Pro-Life Amendments Fail in Senate Committee
The Senate Finance Committee continued this week with the amendment process for the health care plan proposed by Senator Max Baucus (D-Montana). This bill is different from H.R. 3200, the House version of the bill, which includes both a public option and massive subsidizes for abortion through the phony “middle ground” Capps amendment. As it currently stands, the Baucus health care bill would also force taxpayer dollars to pay for abortion, by allowing federal funds to subsidize premiums on private plans that would cover elective abortion.
Although President Obama and his congressional allies have said time and time again that no federal funds will be used to cover abortion, pro-lifers on and off Capitol Hill have consistently challenged the President and his allies to then back up their promise with specific legislative language. Pro-life members of Congress, as well as pro-life activists across the country, have not been fooled by promises that the infamous Hyde amendment will apply to a national health care plan. Which it will not!
In an attempt to have specific language added to the Baucus Senate bill, Sen. Orrin Hatch (R-Utah) offered two pro-life amendments which were considered by Senate Finance Committee this past Wednesday September 30th. The amendments, one which would have explicitly stated that no federal funds could go to subsidize premiums for plans that cover abortion, and the other which would have strengthened conscience protections, were both rejected by votes of 10-13.
Hatch’s first amendment would have explicitly stated that no federal monies could go to subsidize premiums for plans that cover abortion, unless the abortion was for rape, incest, or the life of the mother—concessions in-line with current federal law. The amendment was rejected in an almost pure party-line vote. Pro-abortion Sen. Olympia Snowe (R-Maine) was the only Republican to vote against the amendment and Sen. Conrad (D-N.D.) was the only Democrat to vote for it. Speaking against the amendment, Sen. Stabenow (D-Mich.) said that the amendment was “insulting” to women. Sen. Baucus added that the amendment was “discriminatory towards women” because it would force women to pay for abortions out of pocket, and would also ask women to anticipate future need for abortion coverage.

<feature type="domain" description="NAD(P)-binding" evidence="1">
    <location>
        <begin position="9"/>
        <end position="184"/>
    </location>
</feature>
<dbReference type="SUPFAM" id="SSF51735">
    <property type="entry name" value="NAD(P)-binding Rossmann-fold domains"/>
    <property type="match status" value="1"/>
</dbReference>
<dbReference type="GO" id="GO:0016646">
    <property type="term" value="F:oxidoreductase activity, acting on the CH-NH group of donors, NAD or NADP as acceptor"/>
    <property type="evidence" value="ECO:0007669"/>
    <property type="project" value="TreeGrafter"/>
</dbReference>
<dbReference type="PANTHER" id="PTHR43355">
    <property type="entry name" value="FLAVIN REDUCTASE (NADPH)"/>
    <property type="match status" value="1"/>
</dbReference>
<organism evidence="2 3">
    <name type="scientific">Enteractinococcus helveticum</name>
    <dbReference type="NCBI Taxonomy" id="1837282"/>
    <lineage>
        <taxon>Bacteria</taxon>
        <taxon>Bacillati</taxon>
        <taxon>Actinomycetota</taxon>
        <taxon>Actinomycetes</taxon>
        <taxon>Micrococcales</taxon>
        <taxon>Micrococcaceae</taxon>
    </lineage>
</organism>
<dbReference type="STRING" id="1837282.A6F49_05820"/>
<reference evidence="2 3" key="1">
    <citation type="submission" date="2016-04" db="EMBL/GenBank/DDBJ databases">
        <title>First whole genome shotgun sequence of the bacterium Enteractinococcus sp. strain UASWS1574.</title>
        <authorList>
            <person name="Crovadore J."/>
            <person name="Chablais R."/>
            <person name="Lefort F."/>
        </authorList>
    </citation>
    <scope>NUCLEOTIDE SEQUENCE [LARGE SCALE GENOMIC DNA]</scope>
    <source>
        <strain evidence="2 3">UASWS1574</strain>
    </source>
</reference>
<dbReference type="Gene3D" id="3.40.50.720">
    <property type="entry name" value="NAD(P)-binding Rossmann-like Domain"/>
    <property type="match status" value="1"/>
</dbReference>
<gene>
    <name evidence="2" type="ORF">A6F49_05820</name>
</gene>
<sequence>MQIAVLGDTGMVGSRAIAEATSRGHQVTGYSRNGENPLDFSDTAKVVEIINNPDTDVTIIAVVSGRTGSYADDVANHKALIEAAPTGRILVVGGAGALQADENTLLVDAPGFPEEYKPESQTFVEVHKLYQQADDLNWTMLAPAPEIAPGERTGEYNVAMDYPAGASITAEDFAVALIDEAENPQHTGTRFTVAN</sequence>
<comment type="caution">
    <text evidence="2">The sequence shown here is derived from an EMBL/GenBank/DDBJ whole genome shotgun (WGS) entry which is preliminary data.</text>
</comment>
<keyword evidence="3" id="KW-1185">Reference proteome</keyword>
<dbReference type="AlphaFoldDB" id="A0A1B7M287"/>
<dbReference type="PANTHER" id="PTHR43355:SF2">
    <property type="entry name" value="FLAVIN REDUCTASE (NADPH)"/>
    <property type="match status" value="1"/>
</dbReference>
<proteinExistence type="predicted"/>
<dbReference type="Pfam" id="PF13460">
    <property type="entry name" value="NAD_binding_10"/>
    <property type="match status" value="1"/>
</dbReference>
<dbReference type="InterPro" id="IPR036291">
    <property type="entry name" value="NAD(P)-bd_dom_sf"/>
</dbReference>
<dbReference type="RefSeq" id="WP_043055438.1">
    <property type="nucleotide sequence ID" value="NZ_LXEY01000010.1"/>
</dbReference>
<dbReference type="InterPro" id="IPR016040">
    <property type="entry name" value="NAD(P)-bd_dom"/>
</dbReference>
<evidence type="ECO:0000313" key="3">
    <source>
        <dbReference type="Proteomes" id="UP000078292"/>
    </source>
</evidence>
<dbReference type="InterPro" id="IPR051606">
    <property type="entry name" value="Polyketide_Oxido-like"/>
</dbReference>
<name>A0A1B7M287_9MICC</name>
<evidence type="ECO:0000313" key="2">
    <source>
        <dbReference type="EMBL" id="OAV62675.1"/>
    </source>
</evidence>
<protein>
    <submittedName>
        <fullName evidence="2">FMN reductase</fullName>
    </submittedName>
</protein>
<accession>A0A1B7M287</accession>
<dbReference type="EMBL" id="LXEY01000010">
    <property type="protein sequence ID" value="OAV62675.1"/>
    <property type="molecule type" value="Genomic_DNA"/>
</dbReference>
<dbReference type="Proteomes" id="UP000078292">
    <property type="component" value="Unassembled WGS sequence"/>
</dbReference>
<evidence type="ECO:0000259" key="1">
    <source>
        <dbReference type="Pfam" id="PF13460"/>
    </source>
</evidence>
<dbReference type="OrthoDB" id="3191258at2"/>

These excuses offered by Sen.’s Stabenow and Baucus do represent the majority of Americans, as is evidenced by several polls recently released. In a Susan B. Anthony List commissioned poll taken by Public Opinion Strategies, 55% of Americans said that, regardless of their view on abortion, they thought it would be wrong for government to pay for abortions. In a larger context, a Pew poll released just yesterday, October 1, 2009, found that support for legal abortion has declined by seven percentage points since 2008. Across all demographics, support for abortion is declining. This echoes the Gallup poll taken this past summer in which the majority of Americans declared themselves to be “pro-life.”
Hatch’s second, non-discrimination amendment, would defined the right of conscience for health care providers. The amendment protected doctors and nurses, hospitals, and health insurers in the case that they objected to providing, performing, paying for, or referring for abortions, based on their personal beliefs. The vote rejecting this amendment mirrored the previous vote, with the Sen.’s Snowe and Conrad again switching sides.
With the failure of the Senate to include these two amendments to the Baucus’ bill, Congress, the President, and health care allies have all essentially refused to put their money where their mouth is on the abortion mandate. While the representatives may have said one thing, their actions are completely different, and the votes speak for themselves. Without specific language banning federal dollars from going to abortions and protecting the consciences of individual citizens, health care reform will result in the largest expansion of abortions since Roe v. Wade.
Make your voice heard!